The Verdict is in on Bloomington's Trash Collection Fees

 Ward 4 Alderwoman Amelia Buragas made a motion Monday night to approve changes to fees and services for the City's solid waste collection. Aldermen passed the motion with a 6-3 vote.

Ward 4 Alderwoman Amelia Buragas made a motion Monday night to approve changes to fees and services for the City's solid waste collection. Aldermen passed the motion with a 6-3 vote.

Some Bloomington residents will see their garbage fees increase beginning this spring.

Aldermen voted 6-3 Monday night to enact a $4.00 monthly fee increase for the 65-gallon and 95-gallon carts starting May 1, 2018. There will be no change for the 35-gallon carts this year, but fees for all three cart sizes will be subject to a 3% continual annual increase beginning next year.

The vote also means the City will move to free spring and fall bulk waste collection, with a $25 per-bucket fee for on-demand pickup. Residents can still make unlimited free drop-offs at the 402 S. East Street facility, which will include extended hours. Brush collection services won’t change.

The ordinance is part of City efforts to close its $2.9M projected budget deficit. The fee and service level changes will recoup $1.1M for the upcoming fiscal year. City staff billed the ordinance as a “medium service level, medium fee increase” option among three suggested ordinances presented Monday.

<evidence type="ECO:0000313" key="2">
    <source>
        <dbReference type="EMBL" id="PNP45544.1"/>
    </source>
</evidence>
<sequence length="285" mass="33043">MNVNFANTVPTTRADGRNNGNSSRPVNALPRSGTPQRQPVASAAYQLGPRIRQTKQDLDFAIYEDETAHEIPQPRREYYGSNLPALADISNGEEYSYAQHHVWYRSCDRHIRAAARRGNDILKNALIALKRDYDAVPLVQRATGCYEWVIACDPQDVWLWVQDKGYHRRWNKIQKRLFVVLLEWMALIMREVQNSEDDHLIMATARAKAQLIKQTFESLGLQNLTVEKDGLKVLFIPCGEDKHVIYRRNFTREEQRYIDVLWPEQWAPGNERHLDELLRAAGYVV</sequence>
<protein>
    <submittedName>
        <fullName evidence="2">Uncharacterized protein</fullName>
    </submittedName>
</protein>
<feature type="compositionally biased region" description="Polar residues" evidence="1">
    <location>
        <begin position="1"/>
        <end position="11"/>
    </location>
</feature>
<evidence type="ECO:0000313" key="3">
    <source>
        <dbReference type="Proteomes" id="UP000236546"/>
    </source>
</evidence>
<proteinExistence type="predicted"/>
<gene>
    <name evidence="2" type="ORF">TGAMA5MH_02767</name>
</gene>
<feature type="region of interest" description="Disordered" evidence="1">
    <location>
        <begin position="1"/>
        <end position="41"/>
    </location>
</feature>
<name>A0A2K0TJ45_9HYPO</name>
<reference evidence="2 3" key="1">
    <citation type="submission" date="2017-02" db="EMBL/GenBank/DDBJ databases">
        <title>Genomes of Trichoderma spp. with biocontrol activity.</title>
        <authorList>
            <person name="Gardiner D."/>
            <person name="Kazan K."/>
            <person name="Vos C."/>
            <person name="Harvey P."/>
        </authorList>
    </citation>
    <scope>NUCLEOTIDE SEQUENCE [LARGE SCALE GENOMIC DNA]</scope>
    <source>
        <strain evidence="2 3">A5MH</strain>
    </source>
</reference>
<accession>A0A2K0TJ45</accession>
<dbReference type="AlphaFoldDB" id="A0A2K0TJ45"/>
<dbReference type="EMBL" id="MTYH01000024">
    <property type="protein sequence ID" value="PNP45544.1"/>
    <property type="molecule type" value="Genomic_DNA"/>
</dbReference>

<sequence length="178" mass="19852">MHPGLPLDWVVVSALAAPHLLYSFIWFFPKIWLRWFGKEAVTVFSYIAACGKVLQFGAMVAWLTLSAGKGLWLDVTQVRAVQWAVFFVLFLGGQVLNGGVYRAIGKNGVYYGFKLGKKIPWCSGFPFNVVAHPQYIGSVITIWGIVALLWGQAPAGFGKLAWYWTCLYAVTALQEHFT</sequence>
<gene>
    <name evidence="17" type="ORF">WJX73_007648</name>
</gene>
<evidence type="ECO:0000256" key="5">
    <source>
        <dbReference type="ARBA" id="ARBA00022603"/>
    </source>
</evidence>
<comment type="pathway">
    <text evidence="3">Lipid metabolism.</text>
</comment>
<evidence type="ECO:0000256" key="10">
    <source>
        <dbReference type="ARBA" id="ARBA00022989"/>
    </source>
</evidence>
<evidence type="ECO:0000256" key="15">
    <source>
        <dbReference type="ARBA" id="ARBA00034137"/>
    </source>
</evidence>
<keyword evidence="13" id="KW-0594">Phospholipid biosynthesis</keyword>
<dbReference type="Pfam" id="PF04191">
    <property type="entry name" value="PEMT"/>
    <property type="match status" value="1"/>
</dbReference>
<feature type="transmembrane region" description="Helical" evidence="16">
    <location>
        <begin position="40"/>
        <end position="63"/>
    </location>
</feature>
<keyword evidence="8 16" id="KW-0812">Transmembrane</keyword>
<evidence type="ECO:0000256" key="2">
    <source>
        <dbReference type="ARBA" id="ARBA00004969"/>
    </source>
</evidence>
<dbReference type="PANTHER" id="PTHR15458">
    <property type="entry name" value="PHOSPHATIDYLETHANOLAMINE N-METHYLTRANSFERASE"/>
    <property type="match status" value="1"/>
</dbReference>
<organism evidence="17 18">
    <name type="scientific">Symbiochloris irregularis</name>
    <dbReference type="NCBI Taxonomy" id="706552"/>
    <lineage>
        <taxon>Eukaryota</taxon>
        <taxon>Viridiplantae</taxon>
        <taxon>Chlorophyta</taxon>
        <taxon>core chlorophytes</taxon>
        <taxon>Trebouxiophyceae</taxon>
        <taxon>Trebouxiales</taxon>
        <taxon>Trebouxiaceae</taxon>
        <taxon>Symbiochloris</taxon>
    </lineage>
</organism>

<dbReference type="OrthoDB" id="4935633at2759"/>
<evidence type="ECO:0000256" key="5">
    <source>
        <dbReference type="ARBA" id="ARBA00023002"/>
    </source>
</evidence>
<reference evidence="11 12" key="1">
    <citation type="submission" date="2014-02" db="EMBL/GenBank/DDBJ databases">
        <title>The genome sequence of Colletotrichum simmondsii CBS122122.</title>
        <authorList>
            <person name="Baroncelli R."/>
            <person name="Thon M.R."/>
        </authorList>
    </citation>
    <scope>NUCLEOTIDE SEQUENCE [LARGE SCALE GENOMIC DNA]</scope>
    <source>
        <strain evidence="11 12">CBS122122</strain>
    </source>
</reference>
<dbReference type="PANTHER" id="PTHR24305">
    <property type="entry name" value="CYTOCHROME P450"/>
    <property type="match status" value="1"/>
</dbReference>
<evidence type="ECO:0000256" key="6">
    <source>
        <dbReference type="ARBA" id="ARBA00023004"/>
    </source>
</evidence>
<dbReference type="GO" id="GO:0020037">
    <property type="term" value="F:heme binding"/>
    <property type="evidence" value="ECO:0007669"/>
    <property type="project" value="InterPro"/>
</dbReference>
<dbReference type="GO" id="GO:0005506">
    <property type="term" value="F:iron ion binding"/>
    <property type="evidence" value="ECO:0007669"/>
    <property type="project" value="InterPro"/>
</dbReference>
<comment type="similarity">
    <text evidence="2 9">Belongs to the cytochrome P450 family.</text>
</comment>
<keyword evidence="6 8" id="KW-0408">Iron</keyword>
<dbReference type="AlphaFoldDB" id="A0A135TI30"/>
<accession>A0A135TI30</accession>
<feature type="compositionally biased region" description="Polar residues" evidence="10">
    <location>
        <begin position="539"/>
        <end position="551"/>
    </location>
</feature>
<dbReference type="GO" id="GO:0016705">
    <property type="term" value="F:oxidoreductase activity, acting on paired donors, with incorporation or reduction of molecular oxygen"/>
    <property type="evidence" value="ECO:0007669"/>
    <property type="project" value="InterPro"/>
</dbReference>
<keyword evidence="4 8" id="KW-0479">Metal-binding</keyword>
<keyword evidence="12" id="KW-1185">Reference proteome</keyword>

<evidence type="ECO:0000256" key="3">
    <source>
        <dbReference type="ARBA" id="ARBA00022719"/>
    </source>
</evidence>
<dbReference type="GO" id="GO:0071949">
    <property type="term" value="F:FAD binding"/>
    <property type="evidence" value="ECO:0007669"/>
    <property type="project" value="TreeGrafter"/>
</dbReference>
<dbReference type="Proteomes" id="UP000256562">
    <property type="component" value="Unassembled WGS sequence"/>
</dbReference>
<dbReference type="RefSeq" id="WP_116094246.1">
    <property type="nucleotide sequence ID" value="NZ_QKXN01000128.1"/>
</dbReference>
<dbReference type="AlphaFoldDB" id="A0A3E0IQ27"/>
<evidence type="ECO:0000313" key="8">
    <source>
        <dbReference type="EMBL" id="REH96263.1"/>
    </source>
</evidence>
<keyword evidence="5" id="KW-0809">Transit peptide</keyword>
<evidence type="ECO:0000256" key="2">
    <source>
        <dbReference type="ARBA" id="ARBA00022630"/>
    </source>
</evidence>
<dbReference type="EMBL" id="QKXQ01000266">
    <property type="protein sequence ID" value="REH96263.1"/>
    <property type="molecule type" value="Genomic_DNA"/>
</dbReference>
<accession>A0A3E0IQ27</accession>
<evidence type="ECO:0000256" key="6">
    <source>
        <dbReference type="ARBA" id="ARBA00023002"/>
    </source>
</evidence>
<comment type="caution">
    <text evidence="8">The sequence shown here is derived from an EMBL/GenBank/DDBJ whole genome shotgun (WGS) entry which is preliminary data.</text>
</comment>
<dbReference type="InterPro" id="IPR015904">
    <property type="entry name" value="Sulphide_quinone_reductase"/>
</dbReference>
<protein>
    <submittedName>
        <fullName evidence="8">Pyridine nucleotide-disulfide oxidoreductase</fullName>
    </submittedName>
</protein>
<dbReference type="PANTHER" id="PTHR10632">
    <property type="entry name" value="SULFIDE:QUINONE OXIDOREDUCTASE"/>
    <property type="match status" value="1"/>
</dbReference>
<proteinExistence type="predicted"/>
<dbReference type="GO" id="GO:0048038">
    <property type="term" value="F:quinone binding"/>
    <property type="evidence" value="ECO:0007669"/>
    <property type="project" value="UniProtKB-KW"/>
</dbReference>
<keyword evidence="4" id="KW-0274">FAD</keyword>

Bloomington Public Works Director Jim Karch said the 3% annual increase included in the ordinance would help the City account for for future cost increases rather than just bridge the one-year gap.

While user fees are supposed to pay for the City’s solid waste service as an enterprise fund, that’s never been the case in the seven years since the fund was established, said Karch.

At first, Ward 7 Alderman Scott Black opposed the 3% annual increase, which he felt may disincentivize staff from seeking greater efficiencies. “I want to show the public we’re serious about how we’re going to look at our program to find every little nickel-and-dime, nook-and-cranny savings we possibly can.”

Ultimately, Alderman Black supported the original motion as a “fair compromise” addressing the need to pay for services without burdening low-income residents. “In my mind, if you are producing more trash, you should pay for it,” he said in favor of keeping the $16 monthly 35-gallon cart fee.

Black also said the lower fee for smaller carts helps encourage residents to produce less trash. The idea is in line with suggestions included in the 20-year solid waste management plan the aldermen adopted later that evening.

Ward 6 Alderwoman Karen Schmidt, Ward 2 Alderman David Sage and Ward 5 Alderwoman Joni Painter opposed the ordinance.

“Your reasons are compelling for why we should build a reserve...but it seems to me that we shouldn’t just assume we’re going to build that reserve on the backs of our residents,” Schmidt said, addressing Karch.

Both Schmidt and Sage told Karch they’d prefer to continue exploring other ways to help the City pay for the service, including a new structure for assessing fees to landlords for apartment cleanouts.

Painter opposed the ordinance’s tiered fee system as well as making any changes to the City’s bulk waste pickup. “When we considered privatizing, most everybody I heard from loved our garbage service and they want to have bulk collection every other week.”

Karch said the City staff still plans to bring back ideas to address bulk waste pickup at apartments, as well as look at department changes to increase efficiencies.